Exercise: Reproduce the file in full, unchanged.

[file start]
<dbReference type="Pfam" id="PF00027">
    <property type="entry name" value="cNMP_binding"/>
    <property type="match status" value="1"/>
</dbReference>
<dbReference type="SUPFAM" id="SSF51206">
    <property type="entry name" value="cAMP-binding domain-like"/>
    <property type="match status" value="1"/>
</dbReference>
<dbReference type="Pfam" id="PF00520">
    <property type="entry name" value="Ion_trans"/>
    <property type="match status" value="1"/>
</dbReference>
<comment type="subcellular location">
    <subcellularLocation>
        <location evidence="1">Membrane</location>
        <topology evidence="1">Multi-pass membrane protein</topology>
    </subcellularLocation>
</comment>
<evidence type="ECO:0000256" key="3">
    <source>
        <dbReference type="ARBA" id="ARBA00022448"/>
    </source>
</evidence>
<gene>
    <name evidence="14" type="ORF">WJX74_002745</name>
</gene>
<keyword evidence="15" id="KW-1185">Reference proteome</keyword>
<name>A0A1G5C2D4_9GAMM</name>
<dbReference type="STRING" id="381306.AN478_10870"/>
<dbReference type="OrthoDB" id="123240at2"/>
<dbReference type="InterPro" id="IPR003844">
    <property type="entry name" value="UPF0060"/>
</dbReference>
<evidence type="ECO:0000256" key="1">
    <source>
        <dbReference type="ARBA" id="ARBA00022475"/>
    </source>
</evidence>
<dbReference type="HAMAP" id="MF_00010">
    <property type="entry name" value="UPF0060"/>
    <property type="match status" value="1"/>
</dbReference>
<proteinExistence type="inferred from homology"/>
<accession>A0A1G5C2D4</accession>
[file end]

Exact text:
<dbReference type="Pfam" id="PF00027">
    <property type="entry name" value="cNMP_binding"/>
    <property type="match status" value="1"/>
</dbReference>
<dbReference type="SUPFAM" id="SSF51206">
    <property type="entry name" value="cAMP-binding domain-like"/>
    <property type="match status" value="1"/>
</dbReference>
<dbReference type="Pfam" id="PF00520">
    <property type="entry name" value="Ion_trans"/>
    <property type="match status" value="1"/>
</dbReference>
<comment type="subcellular location">
    <subcellularLocation>
        <location evidence="1">Membrane</location>
        <topology evidence="1">Multi-pass membrane protein</topology>
    </subcellularLocation>
</comment>
<evidence type="ECO:0000256" key="3">
    <source>
        <dbReference type="ARBA" id="ARBA00022448"/>
    </source>
</evidence>
<gene>
    <name evidence="14" type="ORF">WJX74_002745</name>
</gene>
<keyword evidence="15" id="KW-1185">Reference proteome</keyword>
<name>A0A1G5C2D4_9GAMM</name>
<dbReference type="STRING" id="381306.AN478_10870"/>
<dbReference type="OrthoDB" id="123240at2"/>
<dbReference type="InterPro" id="IPR003844">
    <property type="entry name" value="UPF0060"/>
</dbReference>
<evidence type="ECO:0000256" key="1">
    <source>
        <dbReference type="ARBA" id="ARBA00022475"/>
    </source>
</evidence>
<dbReference type="HAMAP" id="MF_00010">
    <property type="entry name" value="UPF0060"/>
    <property type="match status" value="1"/>
</dbReference>
<proteinExistence type="inferred from homology"/>
<accession>A0A1G5C2D4</accession>